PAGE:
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Violin Concerto Survivor From Warsaw

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Audio CD, October 28, 2008
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Editorial Reviews

This volume of Robert Craft' acclaimed Schoenberg series presents the composer' favourite of his own orchestral works, the Violin Concerto. Conceived in grand style and dedicated to his 'dear friend and fellow warrior' Webern, it draws on the technique
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Product Details

  • Audio CD (October 28, 2008)
  • SPARS Code: DDD
  • Number of Discs: 1
  • Label: Naxos
  • ASIN: B001F1YBRG
  • Average Customer Review: 5.0 out of 5 stars  See all reviews (4 customer reviews)
  • Amazon Best Sellers Rank: #324,648 in Music (See Top 100 in Music)

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Most Helpful Customer Reviews

8 of 8 people found the following review helpful By Ray Barnes on September 7, 2010
Format: Audio CD
All of the 6 works on this CD are well recorded. As usual with this excellent Naxos series, the documentation (provided by the conductor Robert Craft) is invaluable. A Survivor From Warsaw, narrated in English, German, and Hebrew at the end, is dramatic and expressive. The orchestral score depicts Nazi atrocities against the Jews during WWII. Suffice to say, it is not comfortable listening, but effective. I am reserving judgment about the Prelude to Genesis for orchestra and wordless chorus, but the performance is fine. The choral Dreimal Tausend Jahre and De Profundis (Psalm 130), in German and Hebrew sung a cappella, are quite beautiful. The Ode to Napoleon Buonaparte for reciter, piano and string quartet, in English, is very fine too, although the rhythm of the recitation takes some getting used to. The 12 tone scoring is surprisingly warm and expressive, although it too is also targeted at the Nazis indirectly.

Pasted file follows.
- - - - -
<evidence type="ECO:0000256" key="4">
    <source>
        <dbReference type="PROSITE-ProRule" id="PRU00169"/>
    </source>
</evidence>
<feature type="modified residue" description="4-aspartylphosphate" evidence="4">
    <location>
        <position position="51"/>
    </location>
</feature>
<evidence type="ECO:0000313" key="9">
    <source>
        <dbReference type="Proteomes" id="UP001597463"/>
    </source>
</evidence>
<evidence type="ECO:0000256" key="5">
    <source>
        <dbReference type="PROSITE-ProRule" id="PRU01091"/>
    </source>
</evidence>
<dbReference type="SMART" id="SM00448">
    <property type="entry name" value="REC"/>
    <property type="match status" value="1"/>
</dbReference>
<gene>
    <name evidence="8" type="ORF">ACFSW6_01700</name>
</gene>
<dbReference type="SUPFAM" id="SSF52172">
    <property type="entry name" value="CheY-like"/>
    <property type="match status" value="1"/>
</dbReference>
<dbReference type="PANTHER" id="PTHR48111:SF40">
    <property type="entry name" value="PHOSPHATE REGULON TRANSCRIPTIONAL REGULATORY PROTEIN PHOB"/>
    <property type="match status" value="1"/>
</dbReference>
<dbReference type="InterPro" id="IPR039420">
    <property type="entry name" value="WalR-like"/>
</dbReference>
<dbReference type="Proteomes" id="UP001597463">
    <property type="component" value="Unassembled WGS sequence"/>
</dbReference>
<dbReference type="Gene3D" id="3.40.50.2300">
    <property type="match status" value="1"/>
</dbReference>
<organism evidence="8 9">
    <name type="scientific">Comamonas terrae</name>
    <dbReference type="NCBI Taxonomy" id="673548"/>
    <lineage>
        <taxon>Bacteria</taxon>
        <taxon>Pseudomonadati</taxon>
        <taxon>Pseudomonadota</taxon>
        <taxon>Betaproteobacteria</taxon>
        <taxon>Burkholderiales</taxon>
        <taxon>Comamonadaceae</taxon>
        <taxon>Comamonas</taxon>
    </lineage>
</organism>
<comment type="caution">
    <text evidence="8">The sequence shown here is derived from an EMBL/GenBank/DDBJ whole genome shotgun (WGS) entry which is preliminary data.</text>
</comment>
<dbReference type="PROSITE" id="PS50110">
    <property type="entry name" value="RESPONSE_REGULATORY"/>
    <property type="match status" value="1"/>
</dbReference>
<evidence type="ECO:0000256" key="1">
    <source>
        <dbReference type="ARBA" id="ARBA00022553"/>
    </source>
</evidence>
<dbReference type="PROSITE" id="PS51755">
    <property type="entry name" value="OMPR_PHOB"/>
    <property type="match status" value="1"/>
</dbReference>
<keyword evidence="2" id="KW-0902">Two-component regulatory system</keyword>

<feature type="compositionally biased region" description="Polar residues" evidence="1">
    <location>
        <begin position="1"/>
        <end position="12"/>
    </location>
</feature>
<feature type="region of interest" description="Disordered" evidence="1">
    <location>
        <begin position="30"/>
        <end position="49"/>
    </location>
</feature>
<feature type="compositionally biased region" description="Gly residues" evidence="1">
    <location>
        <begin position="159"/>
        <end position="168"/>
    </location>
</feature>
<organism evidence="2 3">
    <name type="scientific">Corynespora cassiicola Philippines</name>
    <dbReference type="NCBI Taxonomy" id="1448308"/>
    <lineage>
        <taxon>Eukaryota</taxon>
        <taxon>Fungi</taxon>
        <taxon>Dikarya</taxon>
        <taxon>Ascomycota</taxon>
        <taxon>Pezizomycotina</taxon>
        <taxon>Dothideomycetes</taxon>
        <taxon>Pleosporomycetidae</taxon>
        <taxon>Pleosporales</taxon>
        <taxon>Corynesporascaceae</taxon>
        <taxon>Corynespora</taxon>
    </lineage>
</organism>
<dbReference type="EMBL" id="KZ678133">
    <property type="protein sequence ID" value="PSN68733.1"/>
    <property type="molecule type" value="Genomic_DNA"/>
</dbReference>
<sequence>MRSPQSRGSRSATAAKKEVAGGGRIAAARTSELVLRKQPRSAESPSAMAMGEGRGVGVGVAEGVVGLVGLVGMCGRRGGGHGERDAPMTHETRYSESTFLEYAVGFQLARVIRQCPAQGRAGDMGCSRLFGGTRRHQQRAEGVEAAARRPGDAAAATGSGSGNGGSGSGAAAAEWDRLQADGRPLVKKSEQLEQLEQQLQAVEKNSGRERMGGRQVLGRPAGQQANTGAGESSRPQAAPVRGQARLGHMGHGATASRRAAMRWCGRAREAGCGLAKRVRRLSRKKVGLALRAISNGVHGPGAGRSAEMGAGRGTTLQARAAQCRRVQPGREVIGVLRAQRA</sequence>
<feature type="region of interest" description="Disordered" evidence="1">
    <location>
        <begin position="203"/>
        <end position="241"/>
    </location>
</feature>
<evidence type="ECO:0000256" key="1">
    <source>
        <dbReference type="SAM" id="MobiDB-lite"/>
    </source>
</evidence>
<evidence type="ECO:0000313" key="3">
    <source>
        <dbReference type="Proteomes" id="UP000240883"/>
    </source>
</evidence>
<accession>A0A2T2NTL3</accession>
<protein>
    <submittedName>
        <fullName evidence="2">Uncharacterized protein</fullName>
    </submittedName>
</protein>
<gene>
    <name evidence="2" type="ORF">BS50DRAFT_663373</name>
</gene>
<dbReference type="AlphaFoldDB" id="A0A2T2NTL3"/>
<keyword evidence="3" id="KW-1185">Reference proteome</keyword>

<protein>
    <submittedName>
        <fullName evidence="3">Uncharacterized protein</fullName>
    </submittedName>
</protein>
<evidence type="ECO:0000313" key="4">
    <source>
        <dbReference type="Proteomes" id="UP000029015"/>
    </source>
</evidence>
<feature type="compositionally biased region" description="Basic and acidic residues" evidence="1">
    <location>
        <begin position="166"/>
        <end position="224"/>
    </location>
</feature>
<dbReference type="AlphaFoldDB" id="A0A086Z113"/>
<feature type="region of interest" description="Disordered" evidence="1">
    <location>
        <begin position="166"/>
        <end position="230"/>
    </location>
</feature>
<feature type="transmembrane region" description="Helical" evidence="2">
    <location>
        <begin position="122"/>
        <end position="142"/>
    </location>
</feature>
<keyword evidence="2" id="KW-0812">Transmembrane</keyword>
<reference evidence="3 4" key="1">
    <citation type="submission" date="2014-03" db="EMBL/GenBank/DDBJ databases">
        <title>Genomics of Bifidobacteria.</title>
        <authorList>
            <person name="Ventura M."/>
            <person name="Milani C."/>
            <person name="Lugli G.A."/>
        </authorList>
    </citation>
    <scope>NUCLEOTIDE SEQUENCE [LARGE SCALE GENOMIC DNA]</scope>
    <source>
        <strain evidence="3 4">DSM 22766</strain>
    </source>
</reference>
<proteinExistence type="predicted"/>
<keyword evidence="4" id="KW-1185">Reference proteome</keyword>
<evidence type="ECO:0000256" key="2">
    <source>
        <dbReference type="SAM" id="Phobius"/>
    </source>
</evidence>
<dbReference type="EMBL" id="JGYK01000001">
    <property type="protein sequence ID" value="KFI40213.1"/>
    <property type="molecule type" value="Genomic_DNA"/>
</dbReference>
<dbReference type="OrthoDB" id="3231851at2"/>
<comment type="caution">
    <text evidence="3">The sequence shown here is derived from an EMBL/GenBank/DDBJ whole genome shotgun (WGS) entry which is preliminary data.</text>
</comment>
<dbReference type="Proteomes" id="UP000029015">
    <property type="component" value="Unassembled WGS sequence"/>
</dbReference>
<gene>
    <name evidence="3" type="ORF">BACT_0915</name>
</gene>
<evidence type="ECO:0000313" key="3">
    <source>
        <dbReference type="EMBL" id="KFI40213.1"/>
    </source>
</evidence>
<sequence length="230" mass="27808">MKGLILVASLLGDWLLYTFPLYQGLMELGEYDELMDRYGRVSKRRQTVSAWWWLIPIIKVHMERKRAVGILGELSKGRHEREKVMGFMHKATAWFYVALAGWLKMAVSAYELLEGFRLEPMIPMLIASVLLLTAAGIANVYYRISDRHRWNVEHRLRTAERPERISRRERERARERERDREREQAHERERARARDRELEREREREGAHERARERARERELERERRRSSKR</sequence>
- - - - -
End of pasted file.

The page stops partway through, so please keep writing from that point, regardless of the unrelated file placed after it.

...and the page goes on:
The Violin Concerto has what I would call a bittersweet quality which upon repeated hearing becomes very palatable. The somewhat (not severely) angular 12 tone writing is offset by the solo instrument's warmth of tone, although it requires great virtuosity to bring this off. In its lyrical sharpness, the work has something in common with the Sibelius concerto (hence the Hilary Hahn CD). The final movement here has a passage which resembles the rhythm of the opening of the final movement of the Brahms concerto, perhaps not coincidentally. It is not hard to see why Schoenberg had great affection for this work, where he has reconciled the new world of sound with the old - although this is not readily apparent upon first hearing. Compared to the award winning Hahn release (which I also admire), this performance is in my view of equal quality in every way, perhaps a little less lyrical and sharper, and the music can take either approach with equal success.

Overall, another great release in this series, with fine cover art too.
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3 of 3 people found the following review helpful By Trent P. McDonald on October 13, 2011
Format: Audio CD Verified Purchase
This is currently my favorite Schoenberg CD. I've listened to it almost constantly for quite a few months.